Recently, as I have been grappling with the laws of attraction and their relationship with psychoanalytic drive theory, I have been discovering the truth and beauty in seamlessly buttressing science and art. As I experiment with free flowing psychic energy and its relationship to creation, I am equally amazed by the beauty of a scientific equation. And as I meander through this part of my life with an eye to publishing my process, I am aware that my political leanings are becoming more and more part of how I think through my day. I recently attended a gathering of people studying the law of attraction and one very spiritual woman who is among other things a Buddhist, was scripting about organizing a group of people to confront the injustices and the lack of ethics of the Monsanto Food Distribution Corporation. It was clear that her sense of justice and fairness came from a deeply felt spiritual connection with brothers and sisters suffering needlessly in many parts of our world. Her desire to give back to the community has always been an attractive part of this woman’s position in the world.
Truth through unity or truth through beauty and truth through kindness have as their central seed, the everlasting need to be connected and to protect that connection. The interconnectedness of life is a planetary concern and if the human condition survives to do more it will easily be recognized as a universal concern. The oneness of the life force is subjectively experienced and objectively witnessed. Our inside subjective world has dendrites of connectivity to the world just outside our window.
Our essayist this morning goes on to say: “My political ideal is democracy. Let every man be respected as an individual…” Individual cells connected to form a greater whole, each cell acting independently yet contributing to the vitality of the wholeness, is this not a definition of man. We are born a democratic entity. We are a collection of cells acting for the greater good, it is no wonder that civilization has respected the goals of our shinning city on the hill. We are one with democracy.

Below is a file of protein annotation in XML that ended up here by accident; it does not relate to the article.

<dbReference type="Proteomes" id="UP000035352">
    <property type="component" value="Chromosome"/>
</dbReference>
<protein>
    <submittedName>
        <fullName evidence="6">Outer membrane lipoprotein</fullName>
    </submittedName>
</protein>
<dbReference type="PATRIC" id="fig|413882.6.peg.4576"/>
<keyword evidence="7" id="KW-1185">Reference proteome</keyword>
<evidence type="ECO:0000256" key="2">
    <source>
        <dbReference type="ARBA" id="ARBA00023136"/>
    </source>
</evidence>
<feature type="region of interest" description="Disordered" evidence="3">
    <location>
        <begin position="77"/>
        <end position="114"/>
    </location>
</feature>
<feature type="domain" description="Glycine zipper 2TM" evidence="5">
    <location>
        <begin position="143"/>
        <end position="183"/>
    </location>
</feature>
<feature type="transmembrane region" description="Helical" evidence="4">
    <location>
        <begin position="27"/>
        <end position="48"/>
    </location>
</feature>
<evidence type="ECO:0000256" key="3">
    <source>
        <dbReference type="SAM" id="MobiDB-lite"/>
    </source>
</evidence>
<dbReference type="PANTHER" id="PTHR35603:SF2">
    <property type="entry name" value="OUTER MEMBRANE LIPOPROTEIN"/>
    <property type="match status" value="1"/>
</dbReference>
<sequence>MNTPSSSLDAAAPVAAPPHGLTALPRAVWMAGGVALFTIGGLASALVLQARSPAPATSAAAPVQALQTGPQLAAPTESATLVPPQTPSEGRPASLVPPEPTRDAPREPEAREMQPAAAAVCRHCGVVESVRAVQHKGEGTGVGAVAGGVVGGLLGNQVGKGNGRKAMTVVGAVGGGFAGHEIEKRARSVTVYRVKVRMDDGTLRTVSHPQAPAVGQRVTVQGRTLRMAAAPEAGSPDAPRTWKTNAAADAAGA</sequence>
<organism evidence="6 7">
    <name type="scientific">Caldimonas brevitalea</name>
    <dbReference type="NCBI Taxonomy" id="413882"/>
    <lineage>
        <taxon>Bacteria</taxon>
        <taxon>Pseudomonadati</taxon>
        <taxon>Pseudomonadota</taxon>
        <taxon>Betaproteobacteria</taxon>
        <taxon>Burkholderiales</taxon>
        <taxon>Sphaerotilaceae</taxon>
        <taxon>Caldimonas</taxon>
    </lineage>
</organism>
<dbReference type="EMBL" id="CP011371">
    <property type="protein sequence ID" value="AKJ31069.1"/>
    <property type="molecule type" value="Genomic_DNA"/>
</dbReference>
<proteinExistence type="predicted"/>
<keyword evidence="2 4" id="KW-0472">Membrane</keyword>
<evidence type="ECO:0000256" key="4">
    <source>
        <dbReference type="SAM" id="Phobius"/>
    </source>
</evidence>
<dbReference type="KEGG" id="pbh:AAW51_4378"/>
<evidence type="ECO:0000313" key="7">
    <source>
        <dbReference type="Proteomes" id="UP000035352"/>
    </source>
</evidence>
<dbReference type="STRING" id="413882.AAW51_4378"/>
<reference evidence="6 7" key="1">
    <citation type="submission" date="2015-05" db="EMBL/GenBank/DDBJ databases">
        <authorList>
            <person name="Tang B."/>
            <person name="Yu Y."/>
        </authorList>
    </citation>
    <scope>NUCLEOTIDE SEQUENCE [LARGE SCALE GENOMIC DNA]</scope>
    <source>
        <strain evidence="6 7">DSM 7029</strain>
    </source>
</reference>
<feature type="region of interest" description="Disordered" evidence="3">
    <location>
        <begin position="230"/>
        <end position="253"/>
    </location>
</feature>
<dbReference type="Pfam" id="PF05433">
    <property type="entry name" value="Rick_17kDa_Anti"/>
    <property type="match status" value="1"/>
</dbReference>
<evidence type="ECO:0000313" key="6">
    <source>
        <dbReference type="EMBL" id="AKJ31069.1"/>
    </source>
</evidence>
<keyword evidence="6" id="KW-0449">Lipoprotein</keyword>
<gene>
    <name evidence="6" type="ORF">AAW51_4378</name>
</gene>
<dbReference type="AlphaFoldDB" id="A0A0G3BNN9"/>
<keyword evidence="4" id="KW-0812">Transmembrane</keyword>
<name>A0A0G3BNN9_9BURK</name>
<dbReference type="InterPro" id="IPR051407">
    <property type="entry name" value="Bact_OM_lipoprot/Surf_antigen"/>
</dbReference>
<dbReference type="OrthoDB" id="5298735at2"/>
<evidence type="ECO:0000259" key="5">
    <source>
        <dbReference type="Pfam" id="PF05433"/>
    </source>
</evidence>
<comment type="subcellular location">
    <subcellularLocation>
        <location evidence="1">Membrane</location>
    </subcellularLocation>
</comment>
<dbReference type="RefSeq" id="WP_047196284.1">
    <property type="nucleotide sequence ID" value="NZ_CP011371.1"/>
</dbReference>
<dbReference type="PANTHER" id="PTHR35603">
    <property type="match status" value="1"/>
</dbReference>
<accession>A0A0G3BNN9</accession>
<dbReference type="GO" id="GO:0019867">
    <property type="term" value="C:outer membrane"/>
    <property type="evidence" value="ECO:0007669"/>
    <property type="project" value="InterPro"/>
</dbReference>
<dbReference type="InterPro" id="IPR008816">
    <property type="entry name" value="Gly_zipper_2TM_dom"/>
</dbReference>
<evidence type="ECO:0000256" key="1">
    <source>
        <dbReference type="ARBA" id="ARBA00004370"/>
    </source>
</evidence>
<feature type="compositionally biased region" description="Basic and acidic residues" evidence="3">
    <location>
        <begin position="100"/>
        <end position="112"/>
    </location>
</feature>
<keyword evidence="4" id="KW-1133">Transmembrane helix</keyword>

Well you might think that I am channeling Walt Whitman, but these thoughts, though very similar in sentiment belong to another well know character of world history. “The really valuable thing in the pageant of human life seems to me not the political state, but the creative, sentient individual, the personality; it alone creates the noble and the sublime, while the herd as such remains dull in thought and dull in feeling.”
I will close this morning’s blog with the concluding paragraph in his own words from his essay titled, “The World As I See It, An Essay By Einstein.”
“The most beautiful experience we can have is the mysterious. It is the fundamental emotion that stands at the cradle of true art and true science. Whoever does not know it and can no longer wonder, no longer marvel, is as good as dead, and his eyes are dimmed. It was the experience of mystery — even if mixed with fear — that engendered religion. A knowledge of the existence of something we cannot penetrate, our perceptions of the profoundest reason and the most radiant beauty, which only in their most primitive forms are accessible to our minds: it is this knowledge and this emotion that constitute true religiosity. In this sense, and only this sense, I am a deeply religious man… I am satisfied with the mystery of life’s eternity and with a knowledge, a sense, of the marvelous structure of existence — as well as the humble attempt to understand even a tiny portion of the Reason that manifests itself in nature.”